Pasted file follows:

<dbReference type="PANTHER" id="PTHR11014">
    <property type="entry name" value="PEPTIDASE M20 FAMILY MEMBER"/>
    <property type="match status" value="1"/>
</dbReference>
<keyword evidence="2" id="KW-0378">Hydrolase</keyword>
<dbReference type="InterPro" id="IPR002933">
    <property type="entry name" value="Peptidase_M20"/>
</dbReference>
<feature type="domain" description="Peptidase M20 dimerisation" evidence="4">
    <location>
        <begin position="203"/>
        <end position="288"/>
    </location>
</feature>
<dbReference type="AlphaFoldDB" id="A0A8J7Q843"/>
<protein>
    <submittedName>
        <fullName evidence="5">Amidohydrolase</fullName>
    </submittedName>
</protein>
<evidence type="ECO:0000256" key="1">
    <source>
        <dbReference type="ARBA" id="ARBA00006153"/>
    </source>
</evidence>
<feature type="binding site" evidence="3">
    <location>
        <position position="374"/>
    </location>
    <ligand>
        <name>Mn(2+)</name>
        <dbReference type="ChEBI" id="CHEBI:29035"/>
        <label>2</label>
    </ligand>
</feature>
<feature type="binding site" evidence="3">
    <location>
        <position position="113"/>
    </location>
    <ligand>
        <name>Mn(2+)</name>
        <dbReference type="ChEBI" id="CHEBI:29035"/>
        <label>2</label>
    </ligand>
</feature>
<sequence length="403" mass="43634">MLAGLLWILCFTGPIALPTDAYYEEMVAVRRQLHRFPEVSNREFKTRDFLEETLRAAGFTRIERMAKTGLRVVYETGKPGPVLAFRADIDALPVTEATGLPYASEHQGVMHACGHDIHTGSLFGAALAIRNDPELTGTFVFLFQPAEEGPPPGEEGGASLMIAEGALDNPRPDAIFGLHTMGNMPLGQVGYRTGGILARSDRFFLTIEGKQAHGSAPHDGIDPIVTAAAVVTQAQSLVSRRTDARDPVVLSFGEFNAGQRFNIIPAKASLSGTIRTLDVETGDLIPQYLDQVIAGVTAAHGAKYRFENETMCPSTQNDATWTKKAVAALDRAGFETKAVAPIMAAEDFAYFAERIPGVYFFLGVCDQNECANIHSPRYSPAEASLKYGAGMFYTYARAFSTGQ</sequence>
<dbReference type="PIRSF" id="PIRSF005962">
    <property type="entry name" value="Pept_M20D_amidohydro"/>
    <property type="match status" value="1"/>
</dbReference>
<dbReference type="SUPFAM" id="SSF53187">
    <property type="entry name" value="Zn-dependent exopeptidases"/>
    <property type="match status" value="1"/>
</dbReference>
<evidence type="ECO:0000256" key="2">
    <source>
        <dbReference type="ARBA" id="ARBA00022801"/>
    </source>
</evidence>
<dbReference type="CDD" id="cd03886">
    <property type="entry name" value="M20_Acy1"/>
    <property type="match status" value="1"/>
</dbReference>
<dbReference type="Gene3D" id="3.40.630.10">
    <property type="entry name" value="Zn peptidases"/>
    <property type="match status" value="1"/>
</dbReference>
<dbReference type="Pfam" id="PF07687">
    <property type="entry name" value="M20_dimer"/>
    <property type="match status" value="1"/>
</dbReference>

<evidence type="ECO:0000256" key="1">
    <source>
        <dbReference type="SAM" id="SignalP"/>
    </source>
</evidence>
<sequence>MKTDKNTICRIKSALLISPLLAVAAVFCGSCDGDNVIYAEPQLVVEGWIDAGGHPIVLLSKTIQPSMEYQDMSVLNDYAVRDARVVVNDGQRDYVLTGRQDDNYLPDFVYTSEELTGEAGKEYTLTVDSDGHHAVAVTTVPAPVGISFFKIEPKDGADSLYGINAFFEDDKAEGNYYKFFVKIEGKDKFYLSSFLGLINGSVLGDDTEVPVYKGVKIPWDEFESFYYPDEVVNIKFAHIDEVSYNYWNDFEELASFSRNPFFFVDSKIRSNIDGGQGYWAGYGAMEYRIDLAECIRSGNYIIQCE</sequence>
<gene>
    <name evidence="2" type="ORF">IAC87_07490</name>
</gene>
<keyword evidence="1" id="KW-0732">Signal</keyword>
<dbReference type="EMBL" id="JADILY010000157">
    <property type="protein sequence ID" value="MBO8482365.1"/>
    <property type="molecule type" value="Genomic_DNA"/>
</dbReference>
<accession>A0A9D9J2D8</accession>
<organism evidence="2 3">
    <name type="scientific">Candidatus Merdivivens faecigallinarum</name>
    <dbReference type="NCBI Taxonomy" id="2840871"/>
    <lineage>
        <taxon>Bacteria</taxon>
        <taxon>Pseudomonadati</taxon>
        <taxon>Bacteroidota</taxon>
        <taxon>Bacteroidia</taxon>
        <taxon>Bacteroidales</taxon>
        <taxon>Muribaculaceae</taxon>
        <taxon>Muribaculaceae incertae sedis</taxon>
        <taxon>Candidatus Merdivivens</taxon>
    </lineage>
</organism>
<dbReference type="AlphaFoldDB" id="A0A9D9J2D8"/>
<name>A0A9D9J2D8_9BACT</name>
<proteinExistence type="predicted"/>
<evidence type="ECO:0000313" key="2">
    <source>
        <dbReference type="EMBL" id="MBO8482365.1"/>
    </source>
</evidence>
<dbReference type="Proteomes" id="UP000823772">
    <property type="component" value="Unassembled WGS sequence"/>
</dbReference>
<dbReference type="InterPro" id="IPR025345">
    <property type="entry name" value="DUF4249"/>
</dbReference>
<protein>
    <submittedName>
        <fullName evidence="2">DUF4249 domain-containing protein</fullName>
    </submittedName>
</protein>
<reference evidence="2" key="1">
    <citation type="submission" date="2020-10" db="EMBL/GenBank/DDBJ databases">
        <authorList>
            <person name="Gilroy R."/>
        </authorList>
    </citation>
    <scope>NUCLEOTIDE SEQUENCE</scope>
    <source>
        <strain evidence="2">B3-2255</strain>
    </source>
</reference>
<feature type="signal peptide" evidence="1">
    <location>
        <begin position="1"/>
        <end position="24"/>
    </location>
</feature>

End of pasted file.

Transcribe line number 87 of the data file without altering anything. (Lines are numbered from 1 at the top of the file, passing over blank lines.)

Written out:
<organism evidence="2 3">